“There are evictions happening right now. Our team has heard that there have already been thousands today,” she wrote in a tweet posted Sunday evening. “People are being forcibly removed from their homes RIGHT NOW. There are potentially millions more to come. Has your member of Congress said anything about it?”
Bush was still there Monday morning, posting in an early morning tweet, “This morning felt cold, like the wind was blowing straight through my sleeping bag. Since Friday — when some colleagues chose early vacation over voting to prevent evictions — we’ve been at the Capitol. It’s an eviction emergency. Our people need an eviction moratorium. Now.”
What’s next for a moratorium as Bush keeps the pressure on? Well, following the expiration of the partial moratorium in the CARES Act, the moratorium was put in place last year by the CDC. As NPR reported, the move from the Trump administration came last September, designed to stop evictions of people impacted by the financial fallout of the pandemic and was originally set to last until the end of 2020. It was then extended to the end of January, then through March, and then again until the end of June. Near the end of June, CDC director Rachelle Walensky announced the moratorium would be extended to the end of July — the final intended extension.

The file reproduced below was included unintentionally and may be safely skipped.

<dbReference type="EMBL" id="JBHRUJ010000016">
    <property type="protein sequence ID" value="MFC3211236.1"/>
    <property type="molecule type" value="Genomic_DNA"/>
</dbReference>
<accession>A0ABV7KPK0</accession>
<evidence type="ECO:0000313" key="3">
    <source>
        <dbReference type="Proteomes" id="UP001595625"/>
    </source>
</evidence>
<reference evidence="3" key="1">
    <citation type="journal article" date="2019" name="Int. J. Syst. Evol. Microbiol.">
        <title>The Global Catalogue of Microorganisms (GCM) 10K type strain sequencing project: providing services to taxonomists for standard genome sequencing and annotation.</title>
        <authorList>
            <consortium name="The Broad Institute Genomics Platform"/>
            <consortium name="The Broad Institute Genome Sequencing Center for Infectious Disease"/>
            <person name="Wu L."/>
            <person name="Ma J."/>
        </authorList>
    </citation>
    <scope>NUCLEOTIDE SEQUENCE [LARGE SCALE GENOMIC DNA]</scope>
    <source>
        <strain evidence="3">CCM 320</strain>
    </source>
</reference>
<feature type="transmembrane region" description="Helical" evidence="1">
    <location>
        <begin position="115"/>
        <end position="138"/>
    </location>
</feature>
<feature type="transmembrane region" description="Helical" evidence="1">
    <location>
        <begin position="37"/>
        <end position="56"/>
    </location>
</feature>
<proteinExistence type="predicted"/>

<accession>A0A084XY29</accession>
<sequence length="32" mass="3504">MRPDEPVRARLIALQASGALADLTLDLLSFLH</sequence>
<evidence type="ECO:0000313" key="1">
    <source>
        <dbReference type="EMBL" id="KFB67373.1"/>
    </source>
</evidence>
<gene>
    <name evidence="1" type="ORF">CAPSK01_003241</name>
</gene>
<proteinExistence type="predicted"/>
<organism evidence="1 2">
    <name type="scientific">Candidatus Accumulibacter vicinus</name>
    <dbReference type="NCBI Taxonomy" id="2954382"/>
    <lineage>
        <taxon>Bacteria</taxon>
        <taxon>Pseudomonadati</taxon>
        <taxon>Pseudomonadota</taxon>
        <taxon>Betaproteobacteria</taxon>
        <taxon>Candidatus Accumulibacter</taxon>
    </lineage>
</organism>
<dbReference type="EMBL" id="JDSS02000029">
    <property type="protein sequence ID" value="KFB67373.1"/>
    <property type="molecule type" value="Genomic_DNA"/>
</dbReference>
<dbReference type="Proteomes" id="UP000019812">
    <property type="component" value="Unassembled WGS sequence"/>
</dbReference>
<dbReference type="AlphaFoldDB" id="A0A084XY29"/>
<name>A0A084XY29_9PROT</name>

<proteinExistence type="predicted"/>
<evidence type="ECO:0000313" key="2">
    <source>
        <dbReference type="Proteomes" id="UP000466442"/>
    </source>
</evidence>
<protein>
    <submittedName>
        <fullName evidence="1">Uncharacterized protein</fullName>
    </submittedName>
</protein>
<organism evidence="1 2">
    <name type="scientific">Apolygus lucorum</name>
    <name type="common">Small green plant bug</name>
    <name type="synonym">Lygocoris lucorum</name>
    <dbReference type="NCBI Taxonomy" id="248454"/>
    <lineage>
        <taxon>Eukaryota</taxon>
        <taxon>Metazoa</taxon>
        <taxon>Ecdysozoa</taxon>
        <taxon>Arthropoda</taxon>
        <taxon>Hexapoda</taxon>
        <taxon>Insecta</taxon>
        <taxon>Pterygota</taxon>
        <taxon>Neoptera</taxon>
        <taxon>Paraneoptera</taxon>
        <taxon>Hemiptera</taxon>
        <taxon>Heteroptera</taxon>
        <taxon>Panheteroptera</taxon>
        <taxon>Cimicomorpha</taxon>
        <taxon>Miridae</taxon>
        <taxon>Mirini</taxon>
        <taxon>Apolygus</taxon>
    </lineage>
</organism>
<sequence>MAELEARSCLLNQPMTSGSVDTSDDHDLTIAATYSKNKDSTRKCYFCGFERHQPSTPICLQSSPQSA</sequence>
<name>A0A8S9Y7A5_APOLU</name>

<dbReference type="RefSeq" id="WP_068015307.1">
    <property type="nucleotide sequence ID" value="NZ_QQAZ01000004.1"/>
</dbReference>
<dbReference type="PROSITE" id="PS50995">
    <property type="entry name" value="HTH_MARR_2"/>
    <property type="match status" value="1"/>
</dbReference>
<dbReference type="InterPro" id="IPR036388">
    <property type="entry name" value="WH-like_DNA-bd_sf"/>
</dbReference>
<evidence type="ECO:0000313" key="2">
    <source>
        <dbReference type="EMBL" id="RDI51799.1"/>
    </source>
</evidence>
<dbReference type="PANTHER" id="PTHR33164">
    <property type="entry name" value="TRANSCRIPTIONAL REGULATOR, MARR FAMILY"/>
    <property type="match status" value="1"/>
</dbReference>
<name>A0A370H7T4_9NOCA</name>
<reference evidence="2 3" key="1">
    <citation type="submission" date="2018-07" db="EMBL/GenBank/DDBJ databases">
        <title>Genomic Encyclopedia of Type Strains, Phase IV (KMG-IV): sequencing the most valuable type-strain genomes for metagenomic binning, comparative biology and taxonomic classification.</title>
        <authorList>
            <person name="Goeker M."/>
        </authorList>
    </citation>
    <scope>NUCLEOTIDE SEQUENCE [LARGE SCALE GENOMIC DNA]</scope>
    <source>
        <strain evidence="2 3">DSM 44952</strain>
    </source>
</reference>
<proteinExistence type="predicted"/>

That’s also around when the Supreme Court got involved. In a case seeking to lift the moratorium, as CNN reported, SCOTUS justices left it in place. But Justice Brett Kavanaugh, writing in a concurring opinion, indicated that he only voted to leave it in place on the grounds that it would be ending soon and argued that any further extension would require new congressional action, not just a CDC decree.
As the AP reported, the Biden administration took that part of the decision seriously, calling on Congress to take action given that further executive branch actions could likely be successfully challenged in court. Which brings us back to Bush and her three nights on the steps of the Capitol, pushing for congressional action.
The possibility for that congressional action is uncertain, though. Speaker Pelosi tweeted Saturday that despite her “relentless” campaign to extend the moratorium, congressional Republicans had blocked Democratic efforts to do so. A day earlier, she had said in remarks, “Really, we only learned of this yesterday.”
On Sunday, Pelosi asserted that the CDC does have the power to extend the moratorium, a take seemingly at odds with the White House’s interpretation of the Supreme Court ruling.
Want more from Teen Vogue? Check this out: Cori Bush: Can She Bring the Movement for Black Lives to Congress?